National health insurance giant Anthem, Inc. (NYSE: ANTM) is buying Nashville-based Aspire Health, the nation’s largest non-hospice, community-based palliative care provider. Terms of the deal were not disclosed.
Anthem’s play for Aspire Health, announced Wednesday, is the latest deal to further blur the lines between insurance companies and in-home care businesses.
Humana (NYSE: HUM) and two private equity firms bought privately held hospice operator Curo Health Services for about $1.4 billion last month, while pharmacy chain CVS Health (NYSE: CVS) acquired Aetna (NYSE: AET) for about $69 billion last year. Humana and the same two firms are also acquiring a 40% stake in the home health and hospice segment of Kindred Healthcare (NYSE: KND).
The string of deals comes as insurers look to reduce costs by keeping patients at home and away from hospitals through more integrated operations along the continuum of care.
“Anthem is focused on enhancing our ability to offer innovative, integrated clinical care models that can improve the quality of healthcare and deliver better outcomes,” Anthem President and CEO Gail Boudreaux said in the announcement. “Aspire Health shares our perspective on the increasingly important role of integrated care and has built a unique model that provides palliative care and support services for patients and their families.”
Indianapolis-based Anthem and its affiliated companies provide products and services to more than 74 million people. Anthem’s Blue-licensed subsidiaries provide individual health benefits, life and disability products.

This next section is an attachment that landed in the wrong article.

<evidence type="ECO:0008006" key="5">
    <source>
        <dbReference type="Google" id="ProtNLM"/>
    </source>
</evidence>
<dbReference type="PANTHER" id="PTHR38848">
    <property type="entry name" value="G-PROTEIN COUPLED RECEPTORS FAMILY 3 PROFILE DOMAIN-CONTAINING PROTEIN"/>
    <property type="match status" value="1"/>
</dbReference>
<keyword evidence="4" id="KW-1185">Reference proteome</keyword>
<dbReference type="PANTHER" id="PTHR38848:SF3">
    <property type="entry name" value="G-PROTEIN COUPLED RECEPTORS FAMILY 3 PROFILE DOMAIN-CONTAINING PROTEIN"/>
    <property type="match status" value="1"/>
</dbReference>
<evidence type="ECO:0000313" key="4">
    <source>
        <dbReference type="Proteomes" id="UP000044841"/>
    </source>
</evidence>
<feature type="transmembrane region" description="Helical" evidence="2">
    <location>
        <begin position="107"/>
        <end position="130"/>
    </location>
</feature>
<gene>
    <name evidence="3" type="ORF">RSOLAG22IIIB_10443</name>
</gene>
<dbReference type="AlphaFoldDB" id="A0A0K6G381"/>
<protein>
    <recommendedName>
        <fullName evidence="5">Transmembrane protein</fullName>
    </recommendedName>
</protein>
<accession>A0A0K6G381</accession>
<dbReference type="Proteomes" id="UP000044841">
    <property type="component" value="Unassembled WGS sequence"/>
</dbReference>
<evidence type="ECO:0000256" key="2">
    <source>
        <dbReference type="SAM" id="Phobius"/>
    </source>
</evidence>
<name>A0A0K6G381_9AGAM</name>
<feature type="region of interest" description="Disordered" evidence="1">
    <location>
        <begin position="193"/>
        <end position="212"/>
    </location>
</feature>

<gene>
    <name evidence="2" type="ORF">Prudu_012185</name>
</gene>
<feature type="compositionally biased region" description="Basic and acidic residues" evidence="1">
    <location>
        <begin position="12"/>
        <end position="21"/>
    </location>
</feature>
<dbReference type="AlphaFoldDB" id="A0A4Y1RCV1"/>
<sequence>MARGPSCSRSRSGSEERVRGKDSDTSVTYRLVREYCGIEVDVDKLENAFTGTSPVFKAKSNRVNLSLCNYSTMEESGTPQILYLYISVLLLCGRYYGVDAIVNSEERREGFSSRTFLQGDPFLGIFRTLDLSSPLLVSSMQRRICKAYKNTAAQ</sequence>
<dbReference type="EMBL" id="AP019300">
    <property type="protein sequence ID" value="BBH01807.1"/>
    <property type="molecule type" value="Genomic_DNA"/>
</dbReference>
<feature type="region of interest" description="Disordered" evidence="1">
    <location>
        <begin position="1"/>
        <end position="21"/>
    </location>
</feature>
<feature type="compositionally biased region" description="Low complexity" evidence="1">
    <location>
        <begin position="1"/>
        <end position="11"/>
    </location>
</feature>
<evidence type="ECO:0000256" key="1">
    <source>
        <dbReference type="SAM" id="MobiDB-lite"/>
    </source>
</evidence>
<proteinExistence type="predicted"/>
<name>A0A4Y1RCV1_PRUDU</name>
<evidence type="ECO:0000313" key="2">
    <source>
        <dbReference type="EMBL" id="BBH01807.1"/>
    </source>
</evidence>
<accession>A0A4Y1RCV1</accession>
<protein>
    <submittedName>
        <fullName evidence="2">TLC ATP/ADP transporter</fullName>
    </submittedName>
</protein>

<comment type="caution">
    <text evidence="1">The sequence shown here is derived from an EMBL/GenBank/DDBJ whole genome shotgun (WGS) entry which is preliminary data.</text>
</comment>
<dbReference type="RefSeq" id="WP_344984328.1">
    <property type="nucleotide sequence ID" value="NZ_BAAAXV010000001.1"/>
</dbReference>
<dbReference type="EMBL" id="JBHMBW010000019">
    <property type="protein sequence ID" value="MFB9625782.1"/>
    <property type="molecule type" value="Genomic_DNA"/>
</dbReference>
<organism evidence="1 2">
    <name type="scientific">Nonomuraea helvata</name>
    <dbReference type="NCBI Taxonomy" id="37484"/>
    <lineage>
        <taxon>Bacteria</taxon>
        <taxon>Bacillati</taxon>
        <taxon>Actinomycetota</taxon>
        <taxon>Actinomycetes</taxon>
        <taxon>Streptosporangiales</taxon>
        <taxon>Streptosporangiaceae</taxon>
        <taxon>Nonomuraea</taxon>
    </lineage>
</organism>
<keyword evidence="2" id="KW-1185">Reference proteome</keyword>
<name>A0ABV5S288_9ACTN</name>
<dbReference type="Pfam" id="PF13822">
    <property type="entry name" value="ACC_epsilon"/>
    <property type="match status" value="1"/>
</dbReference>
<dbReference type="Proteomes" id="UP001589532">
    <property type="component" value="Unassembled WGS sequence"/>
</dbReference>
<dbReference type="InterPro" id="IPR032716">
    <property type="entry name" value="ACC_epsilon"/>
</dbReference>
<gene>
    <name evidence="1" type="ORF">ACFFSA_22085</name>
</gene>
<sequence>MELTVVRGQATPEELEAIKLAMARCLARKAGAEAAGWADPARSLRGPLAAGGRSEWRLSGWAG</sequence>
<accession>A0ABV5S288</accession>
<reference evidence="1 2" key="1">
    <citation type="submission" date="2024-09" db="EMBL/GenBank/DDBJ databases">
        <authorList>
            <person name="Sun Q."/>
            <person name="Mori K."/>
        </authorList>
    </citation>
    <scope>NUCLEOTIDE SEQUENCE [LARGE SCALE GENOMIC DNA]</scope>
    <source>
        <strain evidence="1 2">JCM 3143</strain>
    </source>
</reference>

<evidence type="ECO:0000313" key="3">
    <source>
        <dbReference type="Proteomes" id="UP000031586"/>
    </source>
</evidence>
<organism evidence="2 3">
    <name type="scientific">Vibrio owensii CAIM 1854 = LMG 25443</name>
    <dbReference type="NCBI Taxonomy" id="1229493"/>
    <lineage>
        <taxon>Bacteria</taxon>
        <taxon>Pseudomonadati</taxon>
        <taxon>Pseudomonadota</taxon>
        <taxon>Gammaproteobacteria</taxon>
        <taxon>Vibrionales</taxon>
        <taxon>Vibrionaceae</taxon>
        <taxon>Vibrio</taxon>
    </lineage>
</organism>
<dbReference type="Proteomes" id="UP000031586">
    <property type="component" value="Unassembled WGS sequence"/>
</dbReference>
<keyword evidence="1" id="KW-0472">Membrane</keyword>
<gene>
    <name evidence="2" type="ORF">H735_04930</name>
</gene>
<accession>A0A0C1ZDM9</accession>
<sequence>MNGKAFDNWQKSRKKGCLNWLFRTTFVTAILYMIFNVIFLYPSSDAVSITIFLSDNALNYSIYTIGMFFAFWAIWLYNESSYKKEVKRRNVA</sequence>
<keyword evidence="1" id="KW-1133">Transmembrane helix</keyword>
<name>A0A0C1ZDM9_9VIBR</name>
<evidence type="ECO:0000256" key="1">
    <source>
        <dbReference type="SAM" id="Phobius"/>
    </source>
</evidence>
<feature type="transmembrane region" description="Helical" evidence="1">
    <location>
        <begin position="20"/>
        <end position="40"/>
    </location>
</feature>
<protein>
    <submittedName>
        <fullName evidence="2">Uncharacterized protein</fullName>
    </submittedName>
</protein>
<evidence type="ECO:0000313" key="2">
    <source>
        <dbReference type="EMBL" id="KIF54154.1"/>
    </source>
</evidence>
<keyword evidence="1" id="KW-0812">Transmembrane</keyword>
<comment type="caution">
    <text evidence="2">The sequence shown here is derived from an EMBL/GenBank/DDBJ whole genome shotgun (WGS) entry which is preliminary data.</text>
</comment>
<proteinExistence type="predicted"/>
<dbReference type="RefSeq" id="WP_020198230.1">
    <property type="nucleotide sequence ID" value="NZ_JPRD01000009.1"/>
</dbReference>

Aspire Health, co-founded in 2013 by Brad Smith and former U.S. Senator William Frist, currently provides services under contracts with more than 20 health plans to consumers in 25 states. Among its services, Aspire Health uses predictive algorithms to identify patient needs and, in turn, assign a team made up of physicians, nurses, social workers and chaplains who manage symptoms and coordinate care.
“Several studies have repeatedly demonstrated how advanced illness programs can provide high patient and family satisfaction, reduce hospitalization and decrease costs,” Smith, Aspire Health’s CEO, said. “As part of Anthem, we believe we will be able to further scale our model and positively impact the lives of even more consumers and families, making home-based advanced illness care available to patients who need it.”
Anthem’s acquisition of Aspire Health is expected to close in the third quarter. The transaction is projected to be neural to Anthem’s 2018 earnings and accretive come 2019, according to the company.
Written by Robert Holly